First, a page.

By Ifeoma Jennifer
Happiness is a choice.
Every moment of everyday, you make a decision, whether you realize it or not. It’s the result of your attitude towards life. And whatever it is—positive or negative—it affects all the people, relationships, situation and basically whatever is in your world.
So, if you’re living a complicated life with so many things to do and no time for yourself, it’s your fault.
If you have exactly what you’ve wanted and are thankful for it every day, you’re the one to blame.
If you’re surrounded by negative people, have a job you hate and can’t even sleep at night because of the many thoughts that pop up in your head constantly, no one else is responsible for that but you.
If you’re doing what you love, work hard but still find time for yourself and those you love, it’s due to a choice you’ve made at some point.
But there’s good news. Whatever your situation is, you can change it.
Happiness is absolutely possible at any time. It’s free, whether you have gone far in a terrible career or not, earn an unsuitable income or not.
Unemployment: the Happiness Killer
Every year, tens of thousands of graduates join the labour market. Recently, an analysis of the survey’s results found that unemployment has a long-term negative impact on life satisfaction, regardless of the personality of those affected. Yet the influx of graduates in the labour market cannot be stopped.
So if finding a job is important to the esteem and ultimate fulfillment of a individual, why are many people unhappy in their work places?
Most people’s day from Monday to Friday looks something like this:
– Wake up early. Too early
– Get stuck in traffic on the way to work.
– Be stressed all day at work
– Go home, drop down on the couch and lay there because you’re too tired to do anything else.
– Go to bed later than you mean to.
One of the worst things about being unhappy at work is that the unhappiness affects your free time. If you’ve had a lousy day at work, it’s difficult to go home and have a great evening. If your week sucked, it’s hard to have a fun, relaxed, carefree weekend. Sunday evening, you are already dreading the fresh week.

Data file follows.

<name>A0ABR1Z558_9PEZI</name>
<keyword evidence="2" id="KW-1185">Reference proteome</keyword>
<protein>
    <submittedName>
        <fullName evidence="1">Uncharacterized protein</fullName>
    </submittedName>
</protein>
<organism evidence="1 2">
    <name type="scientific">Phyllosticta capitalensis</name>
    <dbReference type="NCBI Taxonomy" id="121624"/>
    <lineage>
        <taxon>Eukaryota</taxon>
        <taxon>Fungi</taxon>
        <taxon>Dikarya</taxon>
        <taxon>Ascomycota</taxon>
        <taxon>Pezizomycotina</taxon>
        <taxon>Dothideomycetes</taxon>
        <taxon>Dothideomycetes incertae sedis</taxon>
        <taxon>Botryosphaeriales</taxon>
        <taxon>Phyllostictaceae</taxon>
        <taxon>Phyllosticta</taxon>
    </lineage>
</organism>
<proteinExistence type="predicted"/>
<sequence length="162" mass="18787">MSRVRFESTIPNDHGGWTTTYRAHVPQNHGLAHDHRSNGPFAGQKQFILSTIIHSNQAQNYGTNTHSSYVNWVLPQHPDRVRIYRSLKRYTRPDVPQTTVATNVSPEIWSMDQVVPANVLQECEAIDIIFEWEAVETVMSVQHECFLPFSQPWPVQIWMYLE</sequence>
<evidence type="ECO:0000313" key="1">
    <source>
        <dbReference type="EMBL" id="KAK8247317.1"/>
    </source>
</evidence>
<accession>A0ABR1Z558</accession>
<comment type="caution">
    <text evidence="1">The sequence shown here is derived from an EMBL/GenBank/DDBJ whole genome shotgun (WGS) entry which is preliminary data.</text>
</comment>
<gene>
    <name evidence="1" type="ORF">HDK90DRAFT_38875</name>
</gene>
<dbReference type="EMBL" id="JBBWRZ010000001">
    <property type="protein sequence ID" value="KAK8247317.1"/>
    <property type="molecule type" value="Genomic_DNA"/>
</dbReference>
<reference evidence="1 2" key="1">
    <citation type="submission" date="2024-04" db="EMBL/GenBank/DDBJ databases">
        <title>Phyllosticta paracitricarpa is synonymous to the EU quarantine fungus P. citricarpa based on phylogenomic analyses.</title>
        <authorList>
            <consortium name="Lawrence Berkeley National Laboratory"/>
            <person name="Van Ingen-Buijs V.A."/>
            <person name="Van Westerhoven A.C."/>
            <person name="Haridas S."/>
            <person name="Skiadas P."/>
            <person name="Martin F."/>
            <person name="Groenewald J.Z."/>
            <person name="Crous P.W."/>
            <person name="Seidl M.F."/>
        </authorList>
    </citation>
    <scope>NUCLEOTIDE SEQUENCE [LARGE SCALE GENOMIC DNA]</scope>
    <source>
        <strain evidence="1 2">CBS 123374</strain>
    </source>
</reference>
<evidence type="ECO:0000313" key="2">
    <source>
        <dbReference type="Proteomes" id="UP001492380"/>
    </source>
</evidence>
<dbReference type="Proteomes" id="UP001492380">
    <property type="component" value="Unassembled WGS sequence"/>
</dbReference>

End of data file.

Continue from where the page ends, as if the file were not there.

How do you then ensure your happiness in your day job?
1. Be grateful.
Remember that your day job is providing you with financial support so that you can go for what you really want.
Consider yourself lucky that you have the means to put food on the table. Spend five minutes at the end of every day writing down three things for which you’re grateful.
This technique allows you to look past the annoying things in your job and appreciate what’s really important.
2. Find a way to weave your passion into your day job
If your current 9–5 is not your idea of a perfect job – the one that gives you the space to mix your creative juices- then think about how you can apply your skills to your present job.
Be creative! Fuel the fire where your energy and passion burns, and remove all negative feelings around the other tasks by taking new approaches, mixing up your attitude and changing the habitual behaviour that makes you feel ‘stuck’ or in a rut.
For instance, if you’re an artist working working at a restaurant, maybe you can redesign the menus with some style. If you have flair for Public Relations but you got a job as a common social media publicist, spice it up! All by yourself, you can make a mundane job become quite catchy.
3. Increase your goodwill.